The first column of Table 2 shows estimates for the entire population (copied from Table 1). The coefficients of the three drug-vintage variables (lines 11, 12, and 13) indicate differences between the mortality rates of people using drugs of different vintages. By combining these coefficients with the average mortality rate (line 3) and the vintage distribution of drugs (lines 7-10), we can infer the (levels of) mortality rates of people using drugs of different vintages.
The vintage-specific mortality rates are shown in lines 14-17 of Table 2 and plotted in Figure 4. The estimated mortality rates are strictly declining with respect to drug vintage. For pre-1970 drugs, the estimated mortality rate is 4.4%. The mortality rates for 1970s, 1980s, and 1990s drugs are 3.6%, 3.0%, and 2.5%, respectively. The differences in mortality rates are highly statistically significant (p-value < .0001). http://asthma-inhalers-online.com/buy-generic-ventolin-online.html
We can use these estimates to compare the actual mortality rate in the ASES population (resulting from the actual vintage distribution of drugs) to what the mortality rate would have been, given alternative hypothetical vintage distributions of drugs. We consider two such alternative distributions:
• P0ST1970 = 0%: this would have characterized the distribution of drugs in 1970
• The vintage distribution of U.S. Medicaid Rx’s in 2000
The results of these calculations are shown in Figure 5. The actual mortality rate is about 16% (3.7% vs. 4.4%) lower than it would have been if all of the drugs utilized in 2000 had been pre-1970 drugs. There would have been almost 3800 more deaths in the ASES population during 2000-2002 if all of the drugs utilized in 2000 had been pre-1970 drugs. This suggests that new drugs introduced during 1970-2000 reduced the mortality rate by about 0.58% (= (1 / 30) * ln(4.4% / 3.7%)) per year.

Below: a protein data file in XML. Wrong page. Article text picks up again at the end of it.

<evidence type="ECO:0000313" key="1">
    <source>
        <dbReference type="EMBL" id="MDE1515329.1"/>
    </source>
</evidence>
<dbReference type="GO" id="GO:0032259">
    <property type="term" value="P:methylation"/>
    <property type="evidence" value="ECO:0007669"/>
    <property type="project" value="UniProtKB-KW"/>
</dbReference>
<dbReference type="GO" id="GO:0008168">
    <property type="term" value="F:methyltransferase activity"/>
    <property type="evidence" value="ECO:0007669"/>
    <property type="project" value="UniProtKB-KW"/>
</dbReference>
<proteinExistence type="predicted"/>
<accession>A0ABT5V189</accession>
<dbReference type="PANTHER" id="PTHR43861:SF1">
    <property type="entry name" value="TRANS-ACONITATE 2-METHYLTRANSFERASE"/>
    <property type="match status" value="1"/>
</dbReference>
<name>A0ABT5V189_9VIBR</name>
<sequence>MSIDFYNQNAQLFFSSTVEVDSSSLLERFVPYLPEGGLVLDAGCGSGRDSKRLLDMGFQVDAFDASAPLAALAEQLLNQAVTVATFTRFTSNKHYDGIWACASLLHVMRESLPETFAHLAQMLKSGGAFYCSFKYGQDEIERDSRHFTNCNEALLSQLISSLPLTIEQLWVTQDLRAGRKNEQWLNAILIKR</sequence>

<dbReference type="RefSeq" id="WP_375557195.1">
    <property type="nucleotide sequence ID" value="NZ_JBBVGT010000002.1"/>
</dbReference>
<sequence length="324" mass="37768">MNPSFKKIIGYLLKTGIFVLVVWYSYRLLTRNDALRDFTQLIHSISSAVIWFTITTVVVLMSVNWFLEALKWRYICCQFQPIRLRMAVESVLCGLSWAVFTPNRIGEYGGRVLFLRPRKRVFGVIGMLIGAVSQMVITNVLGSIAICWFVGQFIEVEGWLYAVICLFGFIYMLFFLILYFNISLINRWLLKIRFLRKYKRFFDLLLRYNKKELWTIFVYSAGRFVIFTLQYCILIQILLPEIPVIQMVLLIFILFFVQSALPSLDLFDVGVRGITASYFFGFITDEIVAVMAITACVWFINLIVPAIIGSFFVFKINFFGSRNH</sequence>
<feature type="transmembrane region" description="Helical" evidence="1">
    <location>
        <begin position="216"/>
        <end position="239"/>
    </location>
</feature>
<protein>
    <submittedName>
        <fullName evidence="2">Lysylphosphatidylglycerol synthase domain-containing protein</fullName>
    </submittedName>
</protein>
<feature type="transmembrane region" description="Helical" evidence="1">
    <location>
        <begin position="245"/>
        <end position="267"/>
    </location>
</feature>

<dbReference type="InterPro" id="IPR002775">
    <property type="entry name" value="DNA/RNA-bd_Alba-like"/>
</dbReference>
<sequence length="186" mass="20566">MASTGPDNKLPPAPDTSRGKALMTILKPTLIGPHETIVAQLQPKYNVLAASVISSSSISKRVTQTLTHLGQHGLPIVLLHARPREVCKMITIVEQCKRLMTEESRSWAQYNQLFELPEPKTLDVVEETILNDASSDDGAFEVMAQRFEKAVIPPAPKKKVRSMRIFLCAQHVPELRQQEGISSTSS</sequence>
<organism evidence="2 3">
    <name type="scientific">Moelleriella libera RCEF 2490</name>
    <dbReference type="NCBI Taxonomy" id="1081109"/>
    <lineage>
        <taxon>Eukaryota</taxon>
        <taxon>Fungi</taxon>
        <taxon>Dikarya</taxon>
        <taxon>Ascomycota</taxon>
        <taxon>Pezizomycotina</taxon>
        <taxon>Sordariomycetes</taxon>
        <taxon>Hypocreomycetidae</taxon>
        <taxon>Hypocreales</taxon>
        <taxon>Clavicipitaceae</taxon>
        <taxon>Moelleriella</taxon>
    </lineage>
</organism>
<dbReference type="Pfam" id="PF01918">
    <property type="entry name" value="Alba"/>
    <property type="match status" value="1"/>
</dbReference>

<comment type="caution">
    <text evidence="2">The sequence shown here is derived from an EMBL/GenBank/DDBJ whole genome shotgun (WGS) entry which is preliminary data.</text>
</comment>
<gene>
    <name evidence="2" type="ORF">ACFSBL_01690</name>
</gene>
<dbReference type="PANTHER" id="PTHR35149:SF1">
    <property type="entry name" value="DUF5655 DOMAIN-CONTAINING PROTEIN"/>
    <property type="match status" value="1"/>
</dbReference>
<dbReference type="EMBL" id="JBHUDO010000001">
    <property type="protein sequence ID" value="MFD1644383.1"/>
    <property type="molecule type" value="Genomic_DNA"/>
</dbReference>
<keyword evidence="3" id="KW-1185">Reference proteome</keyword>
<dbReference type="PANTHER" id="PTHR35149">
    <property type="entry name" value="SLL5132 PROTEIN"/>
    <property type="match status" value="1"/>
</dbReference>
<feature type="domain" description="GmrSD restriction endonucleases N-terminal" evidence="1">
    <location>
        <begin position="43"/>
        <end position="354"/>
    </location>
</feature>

I would like to compare this figure to time-series mortality data for Puerto Rico during the period 1970-2000. I don’t have time-series data on the age-adjusted mortality rate of Puerto Rico during this period, but I do have data on the age-adjusted mortality rate of the U.S. during the period 1979-1998 (see Figure 6).11 The age-adjusted mortality rate of the U.S. declined at an annual average rate of 0.71% during the period 1979-1998 (and, due to the large jump between 1979 and 1980, it declined at an annual average rate of 0.92% during the period 1980-1998). Moreover, in both Puerto Rico and the U.S., life expectancy increased much more rapidly in the 1970s than it has done since 1980.12 Therefore, our estimates’ implication that new drugs introduced during 1970-2000 reduced the mortality rate by about 0.58% per year is not implausible. At the same time, the estimates imply that the introduction of new drugs accounted for a significant fraction of the long-run decline in Puerto Rican mortality.